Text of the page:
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Discussion Starter · #1 · (Edited)
Any recommendations on replacement brake line setups?

I see a mix of people running 2 lines from the MC down to each caliper, but also the option of putting the double banjo on one of the calipers instead to mirror the splitter setup.

My double banjo just arrived so now I need to decide on which way to go and order the hoses.

As measured it seems a 800mm for the right side and then a 600mm crossover would be about right, or dual 800's

With the dual 800's I could tie the speed sensor wire to the left hose instead and take up the slack inside the headlight bucket I assume? Would make a cleaner looking fender for sure and maybe easier to bleed?

Any recommendations from those who have done either?

Thanks!
 

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Discussion Starter · #2 ·
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This outlines it well.

#3 is basically OEM in this case with the splitter, so I'm looking at #1 or #2

#2 seems like it'd be easier to bleed and you'd have equal pressure in each where in #1 it seems like one caliper would get more of the load.
 

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Discussion Starter · #5 ·

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How do you get the 2 lines from you master cylinder? Have you got any pictures? I was looking to do braided lines but was just going to go the OEM route, #2 definitely looks the better option though.
 

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Discussion Starter · #9 ·
How do you get the 2 lines from you master cylinder? Have you got any pictures? I was looking to do braided lines but was just going to go the OEM route, #2 definitely looks the better option though.
That's where the double banjo bolt I mentioned comes into play.

Something like: Spiegler Stainless Steel Double Banjo Bolt - RevZilla

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Just make sure you order the correct thread pitch if putting it on the MC, Gen 1 is 1.0 thread pitch at the MC vs 1.25 on later versions AFAIK but all are 1.25 if using the double banjo at the caliper. Lots of info on SVRider about it.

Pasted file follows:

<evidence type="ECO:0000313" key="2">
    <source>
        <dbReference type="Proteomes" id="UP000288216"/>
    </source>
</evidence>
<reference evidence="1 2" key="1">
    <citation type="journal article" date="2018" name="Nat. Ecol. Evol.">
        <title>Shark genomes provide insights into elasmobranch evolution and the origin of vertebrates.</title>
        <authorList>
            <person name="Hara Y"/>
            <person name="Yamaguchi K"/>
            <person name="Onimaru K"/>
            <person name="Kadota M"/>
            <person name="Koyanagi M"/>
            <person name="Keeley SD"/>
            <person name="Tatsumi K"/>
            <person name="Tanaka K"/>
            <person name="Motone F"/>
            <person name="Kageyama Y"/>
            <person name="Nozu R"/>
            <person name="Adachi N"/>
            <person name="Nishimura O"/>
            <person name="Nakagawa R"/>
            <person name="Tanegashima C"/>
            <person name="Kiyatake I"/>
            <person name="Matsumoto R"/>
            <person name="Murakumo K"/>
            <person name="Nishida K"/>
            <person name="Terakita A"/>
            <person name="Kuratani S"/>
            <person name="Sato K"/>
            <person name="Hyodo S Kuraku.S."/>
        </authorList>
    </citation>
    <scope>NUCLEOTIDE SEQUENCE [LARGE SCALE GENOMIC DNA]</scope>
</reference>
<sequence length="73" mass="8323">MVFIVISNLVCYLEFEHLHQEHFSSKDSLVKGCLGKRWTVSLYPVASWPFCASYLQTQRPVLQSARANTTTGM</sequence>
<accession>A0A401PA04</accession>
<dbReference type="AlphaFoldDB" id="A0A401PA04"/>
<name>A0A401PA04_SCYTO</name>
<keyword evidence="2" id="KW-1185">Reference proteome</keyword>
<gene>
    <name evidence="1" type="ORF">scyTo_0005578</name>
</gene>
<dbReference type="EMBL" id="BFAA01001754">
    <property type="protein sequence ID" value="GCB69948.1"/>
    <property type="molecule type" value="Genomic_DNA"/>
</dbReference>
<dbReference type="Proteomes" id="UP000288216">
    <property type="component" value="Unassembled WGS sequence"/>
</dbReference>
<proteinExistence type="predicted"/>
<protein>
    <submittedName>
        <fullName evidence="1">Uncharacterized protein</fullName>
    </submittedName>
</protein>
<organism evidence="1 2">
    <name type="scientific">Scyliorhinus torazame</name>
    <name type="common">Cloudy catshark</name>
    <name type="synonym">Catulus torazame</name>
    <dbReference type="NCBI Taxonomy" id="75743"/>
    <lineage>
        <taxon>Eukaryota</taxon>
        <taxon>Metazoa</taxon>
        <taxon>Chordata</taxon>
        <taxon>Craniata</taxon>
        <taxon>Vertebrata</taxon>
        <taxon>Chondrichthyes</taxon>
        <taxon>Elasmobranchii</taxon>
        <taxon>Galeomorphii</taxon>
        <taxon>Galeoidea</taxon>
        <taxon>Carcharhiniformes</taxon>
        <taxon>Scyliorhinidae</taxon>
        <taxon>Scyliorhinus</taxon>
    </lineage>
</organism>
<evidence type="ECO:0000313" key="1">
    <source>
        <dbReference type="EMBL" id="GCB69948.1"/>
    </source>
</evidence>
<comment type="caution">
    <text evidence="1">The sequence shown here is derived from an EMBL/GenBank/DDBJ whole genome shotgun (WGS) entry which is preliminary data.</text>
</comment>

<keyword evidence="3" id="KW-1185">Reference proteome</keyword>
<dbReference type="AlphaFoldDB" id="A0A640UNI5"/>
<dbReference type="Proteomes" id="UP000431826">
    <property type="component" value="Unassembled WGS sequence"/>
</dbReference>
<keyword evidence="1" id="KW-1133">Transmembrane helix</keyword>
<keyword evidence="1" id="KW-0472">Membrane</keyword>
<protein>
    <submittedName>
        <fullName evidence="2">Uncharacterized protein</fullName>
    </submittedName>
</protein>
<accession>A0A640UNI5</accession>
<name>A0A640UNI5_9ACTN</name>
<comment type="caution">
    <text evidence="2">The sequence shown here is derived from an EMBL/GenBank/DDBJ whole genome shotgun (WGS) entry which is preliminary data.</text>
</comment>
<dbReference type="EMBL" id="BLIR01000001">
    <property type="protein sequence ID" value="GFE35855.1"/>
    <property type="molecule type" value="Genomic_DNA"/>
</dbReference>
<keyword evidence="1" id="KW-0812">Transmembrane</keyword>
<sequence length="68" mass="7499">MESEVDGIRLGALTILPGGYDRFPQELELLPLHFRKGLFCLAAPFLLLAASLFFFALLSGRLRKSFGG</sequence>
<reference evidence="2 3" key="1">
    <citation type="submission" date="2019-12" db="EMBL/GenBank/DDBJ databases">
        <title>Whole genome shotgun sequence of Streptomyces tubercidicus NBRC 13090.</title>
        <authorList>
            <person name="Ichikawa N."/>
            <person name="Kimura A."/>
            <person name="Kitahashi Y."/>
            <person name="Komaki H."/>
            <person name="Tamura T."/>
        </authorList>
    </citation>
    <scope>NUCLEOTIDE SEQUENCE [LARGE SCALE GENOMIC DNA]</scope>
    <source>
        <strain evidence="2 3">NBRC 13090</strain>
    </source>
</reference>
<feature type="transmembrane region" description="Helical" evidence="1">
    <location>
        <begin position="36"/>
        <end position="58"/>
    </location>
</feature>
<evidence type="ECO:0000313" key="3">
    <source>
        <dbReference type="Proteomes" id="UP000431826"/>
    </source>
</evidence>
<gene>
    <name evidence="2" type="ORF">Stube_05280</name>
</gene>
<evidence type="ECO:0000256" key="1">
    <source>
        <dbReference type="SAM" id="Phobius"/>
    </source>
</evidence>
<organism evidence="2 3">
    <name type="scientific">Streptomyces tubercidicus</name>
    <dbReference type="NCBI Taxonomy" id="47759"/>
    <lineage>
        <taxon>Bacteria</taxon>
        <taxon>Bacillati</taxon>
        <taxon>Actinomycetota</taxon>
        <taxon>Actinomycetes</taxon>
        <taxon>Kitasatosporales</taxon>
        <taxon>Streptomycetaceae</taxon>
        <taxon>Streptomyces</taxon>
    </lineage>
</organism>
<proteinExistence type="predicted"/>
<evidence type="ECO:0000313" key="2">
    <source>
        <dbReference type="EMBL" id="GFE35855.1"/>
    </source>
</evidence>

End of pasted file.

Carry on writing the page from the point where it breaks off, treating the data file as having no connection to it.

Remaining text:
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#5 is my jam. Very simple. Even if we ignore hydraulic action’s even distribution, this works just as well as two lines at the MC. The problem with #2 is risk of clearance problems, which I had. Plus, you have an additional point of failure and a really long, non-OEM banjo bolt
 

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I've used all of those variations, #1 is the most challenging to bleed, #2 the easiest, and have #3 on the SV. Different versions seem to have been popular over the years, seems we often think an alternative that's not used on our bike is the one to go with. Any of them work and each seems like an improvement when it replaces another but is that a benefit of changing fluid and likely caliper cleaning at the time too?
 

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Discussion Starter · #12 ·
#5 is my jam. Very simple. Even if we ignore hydraulic action’s even distribution, this works just as well as two lines at the MC. The problem with #2 is risk of clearance problems, which I had. Plus, you have an additional point of failure and a really long, non-OEM banjo bolt
#5 is definitely the cleanest looking IMO, as you only see one line from the MC, and there's no fender crossover. And on an S model that T will be buried under a fender too!
 

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I did #2 on my two SVs and on my Vstrom — no issues whatsoever.
I just ordered the parts to build #5 on the GSX-R.
 

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So of I was just to run the lines the same as OEM it will be just as good as either of the other set-ups? I'm honestly just curious as to which works best. I'm sure Suzuki put a bit of r and d into it be fore the put the bike out
Yes, they're all going to work just as well. It comes down to which setup you are capable of bleeding most effectively. Suzuki did have a reason for doing it the way they did it, but it had much more to do with price-point and efficiency of manufacturing than it did anything else.
 
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